iran revolution anniversary iran revolution anniversary

Iran : la fin de la révolution islamique

STONY BROOK – L’accord sur le nucléaire iranien conclu en juillet dernier par l’Iran et ses interlocuteurs internationaux marque de toute évidence un point tournant dans les relations de la République islamique avec le reste du monde, et avec les États-Unis en particulier. Mais pourquoi a-t-il fallu tellement plus de temps aux États-Unis pour accepter la révolution de l’ayatollah Rouhollah Khomeini en Iran qu’il ne leur en a fallu pour agréer la révolution de Mao Zedong en Chine ?

Une explication possible au gel prolongé des relations bilatérales est bien sûr le fallacieux discours de George W. Bush sur ce qu’il a sottement appelé la « guerre mondiale contre le terrorisme », une pièce dans laquelle l’Iran, aux côtés de l’Irak et de la Corée du Nord, étaient les acteurs d’un « axe du mal » international.  Dans ces circonstances, toute normalisation des relations diplomatiques ne pouvait être perçue que comme une politique d’apaisement inacceptable par les responsables américains.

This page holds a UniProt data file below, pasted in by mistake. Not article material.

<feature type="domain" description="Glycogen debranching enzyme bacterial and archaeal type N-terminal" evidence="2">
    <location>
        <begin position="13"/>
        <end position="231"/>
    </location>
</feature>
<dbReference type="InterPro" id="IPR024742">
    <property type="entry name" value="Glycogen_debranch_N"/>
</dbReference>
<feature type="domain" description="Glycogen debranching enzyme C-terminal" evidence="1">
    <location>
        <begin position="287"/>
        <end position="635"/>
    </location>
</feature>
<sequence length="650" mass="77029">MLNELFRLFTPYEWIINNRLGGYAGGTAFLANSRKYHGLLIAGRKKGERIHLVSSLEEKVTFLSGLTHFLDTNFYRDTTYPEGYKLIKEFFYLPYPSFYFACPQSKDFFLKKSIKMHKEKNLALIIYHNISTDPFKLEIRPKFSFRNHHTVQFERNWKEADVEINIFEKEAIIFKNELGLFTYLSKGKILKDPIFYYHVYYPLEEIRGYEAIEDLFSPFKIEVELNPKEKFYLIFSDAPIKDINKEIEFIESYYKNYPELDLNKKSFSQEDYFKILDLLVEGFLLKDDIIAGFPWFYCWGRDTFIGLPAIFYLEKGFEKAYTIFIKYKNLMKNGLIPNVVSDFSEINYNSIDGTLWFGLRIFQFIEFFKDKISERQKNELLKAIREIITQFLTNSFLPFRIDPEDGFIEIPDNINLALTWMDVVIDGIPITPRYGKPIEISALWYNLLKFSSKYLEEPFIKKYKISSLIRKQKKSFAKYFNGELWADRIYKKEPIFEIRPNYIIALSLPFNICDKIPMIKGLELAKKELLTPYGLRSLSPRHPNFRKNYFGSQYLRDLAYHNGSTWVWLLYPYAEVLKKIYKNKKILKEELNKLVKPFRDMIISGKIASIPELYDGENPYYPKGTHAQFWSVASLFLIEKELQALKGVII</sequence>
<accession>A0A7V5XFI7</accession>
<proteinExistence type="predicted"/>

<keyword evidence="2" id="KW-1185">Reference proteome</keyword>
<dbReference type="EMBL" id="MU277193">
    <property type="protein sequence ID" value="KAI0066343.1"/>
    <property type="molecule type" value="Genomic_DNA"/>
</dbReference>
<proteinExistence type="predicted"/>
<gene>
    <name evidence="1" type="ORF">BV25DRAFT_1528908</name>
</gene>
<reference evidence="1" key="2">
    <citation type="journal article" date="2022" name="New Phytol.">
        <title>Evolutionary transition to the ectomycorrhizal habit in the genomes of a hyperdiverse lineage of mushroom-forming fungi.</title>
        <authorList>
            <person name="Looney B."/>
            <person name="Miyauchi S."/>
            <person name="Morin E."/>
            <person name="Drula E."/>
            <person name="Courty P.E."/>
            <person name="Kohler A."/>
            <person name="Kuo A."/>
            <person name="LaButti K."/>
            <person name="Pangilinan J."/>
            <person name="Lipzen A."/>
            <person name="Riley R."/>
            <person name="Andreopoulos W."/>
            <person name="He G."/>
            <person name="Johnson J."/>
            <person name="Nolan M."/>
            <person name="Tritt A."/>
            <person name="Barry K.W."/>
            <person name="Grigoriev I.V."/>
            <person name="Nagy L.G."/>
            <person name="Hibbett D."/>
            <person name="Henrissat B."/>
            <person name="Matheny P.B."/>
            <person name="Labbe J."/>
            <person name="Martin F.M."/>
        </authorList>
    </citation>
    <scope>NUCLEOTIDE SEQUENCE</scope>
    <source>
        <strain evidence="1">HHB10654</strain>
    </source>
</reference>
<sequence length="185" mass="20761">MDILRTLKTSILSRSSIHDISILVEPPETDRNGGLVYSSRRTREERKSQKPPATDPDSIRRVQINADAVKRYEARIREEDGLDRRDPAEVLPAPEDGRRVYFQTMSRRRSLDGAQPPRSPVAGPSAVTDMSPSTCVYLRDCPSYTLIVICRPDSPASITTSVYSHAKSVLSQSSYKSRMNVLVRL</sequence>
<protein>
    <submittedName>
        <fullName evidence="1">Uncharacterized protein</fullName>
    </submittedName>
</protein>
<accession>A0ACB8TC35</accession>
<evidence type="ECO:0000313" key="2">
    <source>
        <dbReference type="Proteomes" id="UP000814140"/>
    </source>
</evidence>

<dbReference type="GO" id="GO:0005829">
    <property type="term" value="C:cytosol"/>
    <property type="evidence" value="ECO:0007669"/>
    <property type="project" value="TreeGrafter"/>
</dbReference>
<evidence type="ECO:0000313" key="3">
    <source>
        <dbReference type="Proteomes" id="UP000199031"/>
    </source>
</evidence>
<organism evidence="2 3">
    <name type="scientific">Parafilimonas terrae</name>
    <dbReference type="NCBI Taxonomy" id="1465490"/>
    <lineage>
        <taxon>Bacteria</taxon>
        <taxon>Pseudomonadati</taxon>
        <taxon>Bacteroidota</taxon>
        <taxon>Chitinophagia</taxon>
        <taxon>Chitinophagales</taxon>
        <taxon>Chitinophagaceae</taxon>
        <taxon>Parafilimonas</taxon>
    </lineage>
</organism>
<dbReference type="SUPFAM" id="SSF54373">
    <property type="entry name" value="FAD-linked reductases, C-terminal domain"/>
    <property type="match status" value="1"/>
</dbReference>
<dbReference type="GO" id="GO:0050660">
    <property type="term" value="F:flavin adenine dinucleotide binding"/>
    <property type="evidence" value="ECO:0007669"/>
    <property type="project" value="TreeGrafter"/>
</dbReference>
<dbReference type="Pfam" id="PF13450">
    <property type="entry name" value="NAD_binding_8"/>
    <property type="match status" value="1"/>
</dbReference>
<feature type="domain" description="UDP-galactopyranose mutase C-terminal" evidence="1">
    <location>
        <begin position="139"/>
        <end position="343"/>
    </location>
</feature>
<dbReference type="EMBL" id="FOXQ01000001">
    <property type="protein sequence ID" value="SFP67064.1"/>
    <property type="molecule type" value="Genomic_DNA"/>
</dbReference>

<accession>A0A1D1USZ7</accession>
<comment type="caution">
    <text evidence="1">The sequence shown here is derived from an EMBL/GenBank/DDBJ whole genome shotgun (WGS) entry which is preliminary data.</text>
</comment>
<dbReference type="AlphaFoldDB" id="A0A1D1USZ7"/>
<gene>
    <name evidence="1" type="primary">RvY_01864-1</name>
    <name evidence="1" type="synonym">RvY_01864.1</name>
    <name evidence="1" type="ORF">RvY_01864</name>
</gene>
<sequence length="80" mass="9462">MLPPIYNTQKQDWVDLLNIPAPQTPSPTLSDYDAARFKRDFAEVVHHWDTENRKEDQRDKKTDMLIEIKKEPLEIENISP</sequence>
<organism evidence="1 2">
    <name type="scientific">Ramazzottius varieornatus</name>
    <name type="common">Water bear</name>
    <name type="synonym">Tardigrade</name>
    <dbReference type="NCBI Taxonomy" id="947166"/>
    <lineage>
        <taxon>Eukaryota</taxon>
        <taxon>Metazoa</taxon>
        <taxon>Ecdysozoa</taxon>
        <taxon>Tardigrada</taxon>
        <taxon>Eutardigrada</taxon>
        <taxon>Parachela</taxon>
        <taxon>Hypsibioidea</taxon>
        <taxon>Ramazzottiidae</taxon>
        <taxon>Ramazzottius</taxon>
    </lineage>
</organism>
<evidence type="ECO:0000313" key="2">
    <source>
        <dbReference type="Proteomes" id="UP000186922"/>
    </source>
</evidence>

Mais la politique étrangère moraliste de l’administration Bush ne faisait que confirmer la position des États-Unis depuis la révolution islamique iranienne de 1979. Une explication bien plus détaillée et convaincante des récents événements trouve son origine dans l’histoire et le déroulement de cette révolution.

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